The Smithsonian’s National Portrait Gallery tells the multifaceted story of the United States through the individuals who have shaped American culture. Spanning the visual arts, performing arts and new media, the Portrait Gallery portrays poets and presidents, visionaries and villains, actors and activists, whose lives tell the American story.

The National Portrait Gallery is part of the Donald W. Reynolds Center for American Art and Portraiture at Eighth and F streets N.W., Washington, D.C. Smithsonian information: (202) 633-1000. Connect with the museum at npg.si.edu.

Smithsonian’s National Museum of American History Marks 2020 as “Year of the Woman”

Museum Celebrates 100th Anniversary of Women’s Suffrage With Exhibitions and More

To mark the centennial of women’s suffrage, the Smithsonian’s National Museum of American History will celebrate the “Year of the Woman” in 2020 with two signature exhibitions designed to amplify women’s crucial role in history. On March 6, the museum will open “Creating Icons: How We Remember Women’s Suffrage,” and “Girlhood (It’s Complicated)” will open June 12.

The exhibitions will be mounted as part of the Smithsonian American Women’s History Initiative #BecauseOfHerStory. The initiative represents one of the country’s most ambitious efforts to collect, document, display and share the compelling story of women, deepening the understanding of women’s contributions to the nation and the world. It amplifies women’s voices to honor the past, inform the present and inspire the future. (Information is available at https://womenshistory.si.edu.)

The spotlight on women’s contributions will shine on other museum projects throughout 2020, including “Picturing Women Inventors,” a display celebrating the contributions of female inventors; “The Only One in the Room,” a showcase exploring women in business as part of theAmerican Enterpriseexhibition; and a focus on diverse female educators in the Giving in America” exhibit. A variety of women’s history programs, and digital and education initiatives will expand this content.

The suffrage centennial exhibitions tie into other museum efforts under the tagline “Who Counts?” demonstrating that women’s history is political history. “Who Counts?” will link the museum’s efforts in collecting, documenting and creating civic engagement programs around the 2020 election, the census, the 15th Amendment and the 19th Amendment. The central messages of “Who Counts?” are broad and provide probing questions about the relationship between citizenship, resources and counting; how categories of belonging and exclusion are created and re-created over time; and how individuals and groups assert that they do count.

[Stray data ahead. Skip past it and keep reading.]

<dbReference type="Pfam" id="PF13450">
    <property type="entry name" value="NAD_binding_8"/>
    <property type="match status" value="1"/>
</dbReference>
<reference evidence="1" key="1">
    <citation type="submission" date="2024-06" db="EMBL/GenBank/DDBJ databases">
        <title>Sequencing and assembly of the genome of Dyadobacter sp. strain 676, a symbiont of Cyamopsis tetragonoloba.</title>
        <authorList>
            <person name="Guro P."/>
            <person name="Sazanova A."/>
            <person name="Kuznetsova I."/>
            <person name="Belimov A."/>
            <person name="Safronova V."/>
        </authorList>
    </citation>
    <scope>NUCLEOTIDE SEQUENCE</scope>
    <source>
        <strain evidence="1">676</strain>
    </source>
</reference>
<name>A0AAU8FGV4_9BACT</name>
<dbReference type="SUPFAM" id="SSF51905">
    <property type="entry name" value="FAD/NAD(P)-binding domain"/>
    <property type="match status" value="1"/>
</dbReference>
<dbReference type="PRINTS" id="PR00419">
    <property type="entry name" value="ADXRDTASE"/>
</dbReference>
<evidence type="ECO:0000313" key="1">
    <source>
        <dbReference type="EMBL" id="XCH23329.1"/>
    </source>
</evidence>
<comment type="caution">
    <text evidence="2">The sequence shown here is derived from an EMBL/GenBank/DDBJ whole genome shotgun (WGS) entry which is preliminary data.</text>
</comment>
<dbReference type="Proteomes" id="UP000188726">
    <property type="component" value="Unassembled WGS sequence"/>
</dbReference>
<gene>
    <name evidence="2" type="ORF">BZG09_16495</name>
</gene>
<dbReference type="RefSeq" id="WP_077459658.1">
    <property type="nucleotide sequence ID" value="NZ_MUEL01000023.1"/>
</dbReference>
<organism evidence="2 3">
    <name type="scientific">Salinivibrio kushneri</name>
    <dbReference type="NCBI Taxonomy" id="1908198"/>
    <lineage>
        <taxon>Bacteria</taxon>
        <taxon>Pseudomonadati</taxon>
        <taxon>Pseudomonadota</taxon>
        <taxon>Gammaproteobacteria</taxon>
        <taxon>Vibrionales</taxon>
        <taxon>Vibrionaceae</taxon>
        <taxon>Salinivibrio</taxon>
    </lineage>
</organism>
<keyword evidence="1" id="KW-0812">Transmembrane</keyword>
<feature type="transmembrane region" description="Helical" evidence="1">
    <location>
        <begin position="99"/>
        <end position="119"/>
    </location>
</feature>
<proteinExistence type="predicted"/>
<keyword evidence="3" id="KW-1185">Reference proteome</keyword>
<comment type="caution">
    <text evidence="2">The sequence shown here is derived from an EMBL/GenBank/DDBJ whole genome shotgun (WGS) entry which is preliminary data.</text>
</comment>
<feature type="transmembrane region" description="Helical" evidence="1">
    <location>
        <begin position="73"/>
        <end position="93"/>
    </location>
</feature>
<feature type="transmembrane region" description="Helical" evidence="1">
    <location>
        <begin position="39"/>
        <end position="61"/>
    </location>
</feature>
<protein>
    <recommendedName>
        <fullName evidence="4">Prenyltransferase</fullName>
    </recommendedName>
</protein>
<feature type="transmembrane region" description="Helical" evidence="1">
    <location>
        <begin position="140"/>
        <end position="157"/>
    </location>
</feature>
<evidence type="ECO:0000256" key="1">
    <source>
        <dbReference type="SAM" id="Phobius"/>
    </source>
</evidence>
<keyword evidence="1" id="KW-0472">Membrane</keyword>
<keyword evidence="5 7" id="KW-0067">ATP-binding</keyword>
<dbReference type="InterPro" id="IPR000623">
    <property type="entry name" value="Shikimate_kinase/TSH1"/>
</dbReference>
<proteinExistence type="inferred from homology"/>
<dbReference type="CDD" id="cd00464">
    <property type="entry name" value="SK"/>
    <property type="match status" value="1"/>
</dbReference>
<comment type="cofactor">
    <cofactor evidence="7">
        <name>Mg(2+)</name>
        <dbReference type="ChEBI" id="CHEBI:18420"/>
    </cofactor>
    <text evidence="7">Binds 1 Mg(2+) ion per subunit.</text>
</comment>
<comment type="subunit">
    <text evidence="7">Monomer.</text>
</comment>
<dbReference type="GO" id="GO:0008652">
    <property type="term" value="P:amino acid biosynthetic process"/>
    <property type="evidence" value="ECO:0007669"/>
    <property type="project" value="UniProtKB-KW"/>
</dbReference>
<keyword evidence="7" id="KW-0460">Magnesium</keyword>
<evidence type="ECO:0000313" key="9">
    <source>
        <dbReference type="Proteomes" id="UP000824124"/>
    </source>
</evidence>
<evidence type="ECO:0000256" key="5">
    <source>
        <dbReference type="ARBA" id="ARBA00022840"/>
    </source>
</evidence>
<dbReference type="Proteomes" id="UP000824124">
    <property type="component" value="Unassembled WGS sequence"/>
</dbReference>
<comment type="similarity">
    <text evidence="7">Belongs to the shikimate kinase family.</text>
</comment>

Exhibitions and Displays Opening in 2020

Creating Icons: How We Remember Women’s Suffrage” Opens March 6, 2020; closes March 2021

To commemorate the 100th anniversary of the 19th Amendment, which recognized women’s right to vote, the museum will open “Creating Icons: How We Remember Women’s Suffrage.” Highlighting women’s achievements in winning suffrage, it invites audiences to explore how the country celebrates milestones, what people as a nation remember, what (and who) has been forgotten or silenced over time and how those exclusions helped create the cracks and fissures in a movement that continue to impact women’s politics and activism.

Using a jewel box approach, the museum will display a group of artifacts in conjunction with graphics and media, interweaving stories of the famous and the forgotten. The centerpiece of the exhibition will be a 6-foot-tall portrait of Susan B. Anthony. Painted by Sarah J. Eddy in 1900, the work depicts an idealized Anthony being presented with flowers by young boys and girls on her 80th birthday. The exhibition will also feature items donated between 1919 and 1920 by the National American Women’s Suffrage Association (now the League of Women Voters), materials related to Adelaide Johnson and Alice Paul, and contemporary items from the 2017 Women’s March as well as Speaker of the House Nancy Pelosi’s gavel.